In the operation of the device shown in Fi 7 the spring 56 is brought in contact with the collar 59 when a predetermined weightis placed upon'the elevator, thereby closing the circuit of the electro-magnet 54, and causing the same to attract its armature and move the rod 52 into engagement with the rack-bar 51, thereby preventing the shipper-rope from being moved to start the elevator until the operator in the car opens the circuit by pressing upon the rod 6l,which removes the collar 62 from engagement with the spring (53. lVhen the shipper-rope is locked, the elevator cannot be started from a ditterent floor orstation, thereby notifying a person on a different floor that the elevator is in use.
I have herein shown the shipper-rope as adapted to be locked; but I do not desire to limitmyself in this respect, as any other form of starting mechanism maybe automatically locked by a weight placed upon the elevator, and in this case the locking of the mechanism is a tangible indication that the elevator is in use, and therefore by the terms indicating device used in the claims I desire to be understood as including locking of the shipper-rope or like mechanism.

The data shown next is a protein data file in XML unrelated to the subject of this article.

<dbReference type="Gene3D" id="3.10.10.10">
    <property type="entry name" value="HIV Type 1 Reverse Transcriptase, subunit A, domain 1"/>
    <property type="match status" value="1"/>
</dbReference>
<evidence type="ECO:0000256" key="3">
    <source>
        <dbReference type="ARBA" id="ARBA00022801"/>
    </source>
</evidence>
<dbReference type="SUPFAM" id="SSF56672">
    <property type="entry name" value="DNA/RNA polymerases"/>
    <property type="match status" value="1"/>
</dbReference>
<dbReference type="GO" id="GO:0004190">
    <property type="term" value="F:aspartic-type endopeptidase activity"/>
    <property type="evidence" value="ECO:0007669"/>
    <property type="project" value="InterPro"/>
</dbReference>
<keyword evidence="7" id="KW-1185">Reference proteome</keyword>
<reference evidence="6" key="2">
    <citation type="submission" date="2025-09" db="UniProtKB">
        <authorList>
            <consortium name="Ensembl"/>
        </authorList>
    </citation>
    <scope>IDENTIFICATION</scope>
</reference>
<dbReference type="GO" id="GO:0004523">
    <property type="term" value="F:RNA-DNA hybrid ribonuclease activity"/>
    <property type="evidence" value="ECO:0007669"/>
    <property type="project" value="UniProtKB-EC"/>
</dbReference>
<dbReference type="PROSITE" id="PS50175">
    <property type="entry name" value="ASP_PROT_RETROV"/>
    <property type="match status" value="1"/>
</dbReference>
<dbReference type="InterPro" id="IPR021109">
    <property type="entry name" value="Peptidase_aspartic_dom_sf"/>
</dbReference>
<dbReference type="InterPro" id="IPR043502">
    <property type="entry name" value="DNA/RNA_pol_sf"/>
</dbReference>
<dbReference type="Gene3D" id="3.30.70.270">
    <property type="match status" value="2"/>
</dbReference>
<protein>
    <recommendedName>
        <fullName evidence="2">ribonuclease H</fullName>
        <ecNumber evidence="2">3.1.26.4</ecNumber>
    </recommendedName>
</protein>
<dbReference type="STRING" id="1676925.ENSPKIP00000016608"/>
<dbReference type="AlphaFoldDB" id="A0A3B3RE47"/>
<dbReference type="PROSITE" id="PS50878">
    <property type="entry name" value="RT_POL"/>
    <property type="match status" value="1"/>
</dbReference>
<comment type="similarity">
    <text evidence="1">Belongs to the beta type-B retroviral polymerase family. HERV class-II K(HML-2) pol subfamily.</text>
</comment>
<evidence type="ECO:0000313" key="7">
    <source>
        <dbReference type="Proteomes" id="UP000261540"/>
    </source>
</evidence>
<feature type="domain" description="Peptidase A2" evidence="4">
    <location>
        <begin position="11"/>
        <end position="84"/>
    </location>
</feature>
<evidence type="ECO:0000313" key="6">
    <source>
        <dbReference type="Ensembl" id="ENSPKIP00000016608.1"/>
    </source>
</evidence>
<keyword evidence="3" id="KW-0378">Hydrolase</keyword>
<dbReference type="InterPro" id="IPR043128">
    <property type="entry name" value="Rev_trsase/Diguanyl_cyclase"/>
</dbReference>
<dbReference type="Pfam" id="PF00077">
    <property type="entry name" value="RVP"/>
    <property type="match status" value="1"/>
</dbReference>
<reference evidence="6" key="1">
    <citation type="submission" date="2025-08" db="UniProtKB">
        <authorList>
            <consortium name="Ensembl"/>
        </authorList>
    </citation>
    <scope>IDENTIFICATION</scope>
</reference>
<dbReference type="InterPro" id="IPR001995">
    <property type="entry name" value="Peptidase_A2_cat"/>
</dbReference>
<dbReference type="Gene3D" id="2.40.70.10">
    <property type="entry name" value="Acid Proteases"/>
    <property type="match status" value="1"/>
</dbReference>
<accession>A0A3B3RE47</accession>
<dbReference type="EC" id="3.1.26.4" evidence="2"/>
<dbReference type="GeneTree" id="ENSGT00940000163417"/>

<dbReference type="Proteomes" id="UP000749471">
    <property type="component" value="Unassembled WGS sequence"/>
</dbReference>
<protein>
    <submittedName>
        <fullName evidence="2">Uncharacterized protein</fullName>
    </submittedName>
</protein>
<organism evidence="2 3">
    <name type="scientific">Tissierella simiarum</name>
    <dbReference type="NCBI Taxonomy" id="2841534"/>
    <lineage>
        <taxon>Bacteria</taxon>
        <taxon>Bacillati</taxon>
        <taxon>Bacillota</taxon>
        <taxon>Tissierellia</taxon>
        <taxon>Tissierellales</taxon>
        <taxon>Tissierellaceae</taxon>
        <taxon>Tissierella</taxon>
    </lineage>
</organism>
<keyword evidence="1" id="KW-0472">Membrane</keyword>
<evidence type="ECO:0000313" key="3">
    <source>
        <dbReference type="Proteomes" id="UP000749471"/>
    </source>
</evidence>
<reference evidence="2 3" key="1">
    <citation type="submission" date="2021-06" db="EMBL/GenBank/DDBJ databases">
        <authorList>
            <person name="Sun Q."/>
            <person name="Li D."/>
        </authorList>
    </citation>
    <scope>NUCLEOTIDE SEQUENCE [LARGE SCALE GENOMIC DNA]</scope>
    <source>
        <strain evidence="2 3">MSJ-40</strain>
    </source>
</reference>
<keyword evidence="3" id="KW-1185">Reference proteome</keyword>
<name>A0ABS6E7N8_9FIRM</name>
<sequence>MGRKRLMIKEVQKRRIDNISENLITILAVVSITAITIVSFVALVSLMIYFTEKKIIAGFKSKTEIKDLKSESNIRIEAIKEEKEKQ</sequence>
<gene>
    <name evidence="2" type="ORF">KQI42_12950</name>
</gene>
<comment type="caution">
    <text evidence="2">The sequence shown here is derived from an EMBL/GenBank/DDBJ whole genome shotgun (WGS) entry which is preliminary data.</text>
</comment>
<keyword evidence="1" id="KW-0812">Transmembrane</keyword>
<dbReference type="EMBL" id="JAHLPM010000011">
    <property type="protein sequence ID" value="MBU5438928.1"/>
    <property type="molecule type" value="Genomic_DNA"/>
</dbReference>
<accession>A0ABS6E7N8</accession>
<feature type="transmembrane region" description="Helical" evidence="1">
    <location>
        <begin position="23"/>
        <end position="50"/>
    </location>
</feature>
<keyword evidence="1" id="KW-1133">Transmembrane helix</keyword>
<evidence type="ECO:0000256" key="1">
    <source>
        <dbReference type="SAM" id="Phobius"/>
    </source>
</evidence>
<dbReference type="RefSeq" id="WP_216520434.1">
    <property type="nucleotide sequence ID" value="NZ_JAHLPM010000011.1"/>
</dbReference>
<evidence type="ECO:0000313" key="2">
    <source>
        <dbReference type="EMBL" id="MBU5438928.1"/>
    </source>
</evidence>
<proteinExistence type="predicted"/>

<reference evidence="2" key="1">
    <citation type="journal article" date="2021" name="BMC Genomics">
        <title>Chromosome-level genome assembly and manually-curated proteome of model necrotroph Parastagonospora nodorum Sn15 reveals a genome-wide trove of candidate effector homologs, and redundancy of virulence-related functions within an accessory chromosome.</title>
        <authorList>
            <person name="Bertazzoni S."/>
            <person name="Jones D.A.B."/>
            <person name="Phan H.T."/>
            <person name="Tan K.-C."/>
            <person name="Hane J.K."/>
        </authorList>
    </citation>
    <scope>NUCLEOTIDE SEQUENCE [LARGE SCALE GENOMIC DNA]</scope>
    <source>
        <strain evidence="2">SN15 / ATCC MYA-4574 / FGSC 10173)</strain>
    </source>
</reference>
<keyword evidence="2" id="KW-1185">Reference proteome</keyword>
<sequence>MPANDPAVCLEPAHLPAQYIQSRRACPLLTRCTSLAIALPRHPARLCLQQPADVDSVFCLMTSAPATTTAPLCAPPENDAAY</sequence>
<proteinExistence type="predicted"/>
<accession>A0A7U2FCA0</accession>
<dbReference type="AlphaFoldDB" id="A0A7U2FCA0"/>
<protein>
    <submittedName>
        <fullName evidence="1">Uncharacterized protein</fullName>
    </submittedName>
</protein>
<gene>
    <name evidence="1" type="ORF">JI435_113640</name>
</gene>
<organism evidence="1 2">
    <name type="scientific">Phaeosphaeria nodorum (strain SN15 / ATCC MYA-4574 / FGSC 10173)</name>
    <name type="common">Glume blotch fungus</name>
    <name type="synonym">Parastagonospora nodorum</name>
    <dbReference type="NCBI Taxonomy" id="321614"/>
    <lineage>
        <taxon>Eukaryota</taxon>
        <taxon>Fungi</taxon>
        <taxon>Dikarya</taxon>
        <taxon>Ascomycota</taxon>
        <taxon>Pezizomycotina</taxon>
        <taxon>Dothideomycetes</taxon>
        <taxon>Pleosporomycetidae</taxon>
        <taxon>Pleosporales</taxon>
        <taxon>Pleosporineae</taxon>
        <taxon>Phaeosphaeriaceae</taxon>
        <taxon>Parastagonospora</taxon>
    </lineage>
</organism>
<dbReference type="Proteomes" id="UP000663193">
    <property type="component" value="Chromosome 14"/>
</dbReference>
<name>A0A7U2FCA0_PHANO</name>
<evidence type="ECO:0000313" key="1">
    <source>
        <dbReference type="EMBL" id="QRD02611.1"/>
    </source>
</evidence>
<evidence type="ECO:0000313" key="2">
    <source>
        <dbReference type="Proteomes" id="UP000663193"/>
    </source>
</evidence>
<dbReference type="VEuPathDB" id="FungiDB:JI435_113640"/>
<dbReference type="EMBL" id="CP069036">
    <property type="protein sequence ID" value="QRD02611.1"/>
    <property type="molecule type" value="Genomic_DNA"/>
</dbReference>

By the term electro-magnet I desire to includeasolenoid or equivalent electromotor.
1. In an elevator mechanisnnthe con1bination, with the elevator-ear, of an indicating device connected to the elevator -car and means for actuating the indicating device adapted to be operated by a weight or pressure placed upon the car, substantially as described.
2. In an elevator mechanism, the combination,with the elevator-car, of indicating devices located at the different floors orstations, and including an electro-xnagnet in an electric circuit, a circuit-controller operatively connected to the car, and means for actuating the controller adapted to be operated by weight upon the car, and thus to actuate said electro-inagnet and operate said indicating device, substantially as described.
In an elevator mechanism, the combination, with the elevator-ear, of indicating de vices located at the different floors or stations, and including an electro-magnet having its armature connected to a visual indicator, a locking device for said armature, a second electro-inagnet to release the locking device, and a normally-open circuit-controller carried by the car, consisting of one member, as 17, and co-operat-ing member, as 16,0011- nected to the said electro-magnets, substantially as described.
In testimony whereof I. have signed my name to this specification in the presence of two subscribing witnesses.
JOHN P. CUSHING.
JAS. II. CHURCHILL, FREDERICK L. EMERY.